Distinguished writer Tony Perez wrote: “I was there at 11:35 AM and saw the extent of the damage. The installation is no big deal; the media unnecessarily focused on DETAILS of the exhibit and not on the whole. The statement of the artist, as I see it, is the humanity of Christ... Christ’s stepping down as Son of God to mingle with and save sinners, and how He is ignored by many and gets lost in the slew of popular icons. As a Religious Studies major I did not consider the statement blasphemous at all. It is simply unfortunate that the artist, on camera, was not eloquent enough to express himself to interviewers. The culprit/s wrote in BALLPEN on portions of the artworks, a pedestal, and walls, ‘EMEDEO [sic] SUMPAIN KA! BAKLA!’ And then on another (unfortunate) artist’s work that had the word ‘MOVE,’ he or she wrote, ‘TO HELL.’ The culprit/s also hacked off the wooden penises from the cross installation.”
Well, well, now. What can we say, maybe invoke that old street-smart axiom: “Ang pikon, talo.”
We understand that the CCP “Balitaktakan” last Friday began with very angry words, such as from a Dr. Primitivo Chua, who couldn’t control his vocal decibels: “Nakakahiya kayo! In all my 76 years I have not seen an exhibit na ganitong kabastusan… ito ay gawa ng demonyo!” And that another elderly fellow shouted: “Do you people understand what the word pornography is?!”

In turn did the CCP head honchos maintain their dignity and rationality, with CCP prez Raul Sunico acknowledging that the CCP board members were themselves divided, in effect balanced, between the regard for artistic expression and religious values. More or less, he added: “This is not in defense of anybody. It really depends on the eye of the beholder.” CCP chair Emily Abrera could not help but start her own remarks without a reference to the initial angry voices. “The tone you took was offensive. I hope we can keep the dialogue on a high level.” She spoke on “points of reflection, of how artists view our world. We encourage free expression. This has taken it to the edge.

So has it become simply a tempest of a contretemps between conservatives and liberals, or as a wag put it, artists vs. fartists? Many are quick to point out that the CBCP appears to be intent on fighting on various fronts even as it probably discerns that it may continue to lose influence and blind loyalty if it didn’t apply the usual “trench warfare” against evolving regard for faith itself, or rather organized religion and its often unfortunate aspects of fundamentalism — vis-à-vis evolving mores, decreasing dependence on dogma, conversely increasing reliance on rationality and practically, especially with regards reproductive health rights, divorce, lifestyle and quality-of-life choices, etc.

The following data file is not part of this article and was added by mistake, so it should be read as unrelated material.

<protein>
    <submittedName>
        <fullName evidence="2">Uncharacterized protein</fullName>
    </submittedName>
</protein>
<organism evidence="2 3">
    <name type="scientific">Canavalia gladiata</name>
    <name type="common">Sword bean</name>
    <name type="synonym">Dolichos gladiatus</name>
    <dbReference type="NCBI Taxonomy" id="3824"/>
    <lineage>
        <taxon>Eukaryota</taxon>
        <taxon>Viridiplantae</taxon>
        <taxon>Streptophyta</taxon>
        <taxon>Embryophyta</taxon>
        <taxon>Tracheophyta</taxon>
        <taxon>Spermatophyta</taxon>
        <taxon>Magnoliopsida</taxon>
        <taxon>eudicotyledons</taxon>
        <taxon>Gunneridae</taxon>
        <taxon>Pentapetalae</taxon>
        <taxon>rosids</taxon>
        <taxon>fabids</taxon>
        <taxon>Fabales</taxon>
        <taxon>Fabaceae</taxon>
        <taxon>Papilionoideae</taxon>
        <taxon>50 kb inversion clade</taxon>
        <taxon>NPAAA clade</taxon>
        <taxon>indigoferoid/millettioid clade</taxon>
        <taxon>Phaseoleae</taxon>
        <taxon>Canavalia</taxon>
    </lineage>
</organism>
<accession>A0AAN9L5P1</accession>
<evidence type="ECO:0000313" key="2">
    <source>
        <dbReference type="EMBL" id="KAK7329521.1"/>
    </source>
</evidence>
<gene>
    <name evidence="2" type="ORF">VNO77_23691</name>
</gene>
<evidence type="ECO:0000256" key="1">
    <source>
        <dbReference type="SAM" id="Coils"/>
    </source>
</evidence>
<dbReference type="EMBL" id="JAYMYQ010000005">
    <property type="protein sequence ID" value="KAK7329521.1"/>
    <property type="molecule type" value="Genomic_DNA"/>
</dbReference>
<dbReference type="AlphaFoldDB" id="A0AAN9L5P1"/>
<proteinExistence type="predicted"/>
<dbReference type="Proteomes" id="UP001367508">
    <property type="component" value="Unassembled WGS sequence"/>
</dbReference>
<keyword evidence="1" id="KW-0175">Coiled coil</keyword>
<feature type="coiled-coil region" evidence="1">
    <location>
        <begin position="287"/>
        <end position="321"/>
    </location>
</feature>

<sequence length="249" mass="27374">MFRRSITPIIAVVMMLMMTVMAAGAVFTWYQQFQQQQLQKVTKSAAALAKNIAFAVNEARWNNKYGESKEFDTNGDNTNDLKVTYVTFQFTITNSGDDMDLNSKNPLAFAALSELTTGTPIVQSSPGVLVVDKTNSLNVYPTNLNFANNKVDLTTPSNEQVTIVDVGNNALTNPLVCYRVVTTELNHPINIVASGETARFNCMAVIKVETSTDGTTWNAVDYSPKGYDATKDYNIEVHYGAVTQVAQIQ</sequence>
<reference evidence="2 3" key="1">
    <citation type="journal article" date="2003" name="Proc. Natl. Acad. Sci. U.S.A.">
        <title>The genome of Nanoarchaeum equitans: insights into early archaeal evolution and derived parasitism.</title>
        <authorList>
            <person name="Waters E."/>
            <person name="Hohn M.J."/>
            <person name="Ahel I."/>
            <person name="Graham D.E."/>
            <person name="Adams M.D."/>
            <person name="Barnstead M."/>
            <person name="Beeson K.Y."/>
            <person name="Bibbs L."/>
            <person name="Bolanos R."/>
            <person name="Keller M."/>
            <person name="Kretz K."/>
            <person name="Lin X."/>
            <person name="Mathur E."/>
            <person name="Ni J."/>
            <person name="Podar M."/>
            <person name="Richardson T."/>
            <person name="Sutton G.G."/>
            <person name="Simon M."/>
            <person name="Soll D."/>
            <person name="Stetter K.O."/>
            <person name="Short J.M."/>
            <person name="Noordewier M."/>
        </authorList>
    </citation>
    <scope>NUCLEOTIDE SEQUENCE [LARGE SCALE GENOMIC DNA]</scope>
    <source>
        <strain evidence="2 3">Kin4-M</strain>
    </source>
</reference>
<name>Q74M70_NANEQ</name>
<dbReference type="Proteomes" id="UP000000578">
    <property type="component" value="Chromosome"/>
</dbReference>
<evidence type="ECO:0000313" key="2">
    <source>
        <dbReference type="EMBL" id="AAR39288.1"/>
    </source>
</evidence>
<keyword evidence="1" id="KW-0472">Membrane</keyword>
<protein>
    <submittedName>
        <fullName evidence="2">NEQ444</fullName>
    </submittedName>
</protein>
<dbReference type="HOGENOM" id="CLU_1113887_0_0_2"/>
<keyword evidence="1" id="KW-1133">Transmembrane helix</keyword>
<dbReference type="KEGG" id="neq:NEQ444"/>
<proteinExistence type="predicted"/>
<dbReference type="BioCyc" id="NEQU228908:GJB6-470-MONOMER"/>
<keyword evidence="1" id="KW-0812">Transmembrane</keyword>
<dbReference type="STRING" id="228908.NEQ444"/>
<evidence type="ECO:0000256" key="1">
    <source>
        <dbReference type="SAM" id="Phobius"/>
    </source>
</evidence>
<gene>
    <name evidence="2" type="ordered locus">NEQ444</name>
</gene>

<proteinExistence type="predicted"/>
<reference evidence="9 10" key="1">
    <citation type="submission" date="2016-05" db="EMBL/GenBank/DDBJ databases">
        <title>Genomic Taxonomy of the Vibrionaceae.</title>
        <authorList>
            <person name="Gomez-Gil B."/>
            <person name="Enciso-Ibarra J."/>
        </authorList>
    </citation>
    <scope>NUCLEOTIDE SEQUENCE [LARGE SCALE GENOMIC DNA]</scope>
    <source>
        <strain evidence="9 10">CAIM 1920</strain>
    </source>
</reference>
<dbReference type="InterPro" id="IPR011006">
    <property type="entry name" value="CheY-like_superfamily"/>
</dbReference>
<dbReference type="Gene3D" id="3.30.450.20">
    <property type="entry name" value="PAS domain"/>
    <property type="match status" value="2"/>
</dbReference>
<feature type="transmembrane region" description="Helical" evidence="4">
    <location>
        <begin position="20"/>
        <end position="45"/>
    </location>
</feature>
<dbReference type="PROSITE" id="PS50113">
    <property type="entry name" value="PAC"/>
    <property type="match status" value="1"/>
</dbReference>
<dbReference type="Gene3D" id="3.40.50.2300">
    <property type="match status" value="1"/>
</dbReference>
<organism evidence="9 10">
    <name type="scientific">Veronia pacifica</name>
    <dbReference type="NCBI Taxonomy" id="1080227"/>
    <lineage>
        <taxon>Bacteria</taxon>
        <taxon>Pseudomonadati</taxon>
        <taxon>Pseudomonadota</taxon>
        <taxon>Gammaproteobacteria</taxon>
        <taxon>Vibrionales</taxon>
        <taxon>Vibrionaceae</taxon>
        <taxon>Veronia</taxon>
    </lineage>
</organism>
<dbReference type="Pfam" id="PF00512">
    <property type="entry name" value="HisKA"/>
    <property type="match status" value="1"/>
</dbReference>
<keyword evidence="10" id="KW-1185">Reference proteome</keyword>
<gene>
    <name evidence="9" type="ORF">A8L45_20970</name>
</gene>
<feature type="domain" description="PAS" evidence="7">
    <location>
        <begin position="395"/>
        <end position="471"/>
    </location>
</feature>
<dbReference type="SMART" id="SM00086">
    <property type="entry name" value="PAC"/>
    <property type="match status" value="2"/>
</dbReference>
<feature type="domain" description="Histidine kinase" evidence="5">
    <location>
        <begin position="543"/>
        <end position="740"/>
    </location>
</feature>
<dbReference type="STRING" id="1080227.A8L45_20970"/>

Definitely, more and more Filipinos are expressing disdain over the constant busybody-ness of the Philippine Roman Catholic Church, which keeps “meddling” in governance, politics, matters of state, and the conduct of private lives — instead of simply tending as pure pastors to the care of “souls” and providing guidance on the merits of contemplation and in being “Christian” in the general sense.

Now it’s picked a fight against Art, or rather the random personalized principles behind it, especially edgework. While I tend to support the contention that Mideo M. Cruz may indeed have gone over that edge since he offended many Catholics, thus casting away sensitivity to or consideration of other people’s feelings, I am also of the view that the tempest could have been avoided had the CBCP and Pro-Life Philippines simply issued a written protest or a dignified condemnation of the exhibit. That they had to go to Madame Imelda R. Marcos to make “sumbong” was nearly as injudicious as issuing threats of court action. The result is more publicity for an artist’s work that may indeed have been carried out in the spirit of needless provocation. If so, in this instance, the provoked could well have turned the other cheek to this cheekiness, and while not exactly lapsing into the silence of the lambs, simply chosen to invoke the merits of dignity and grace.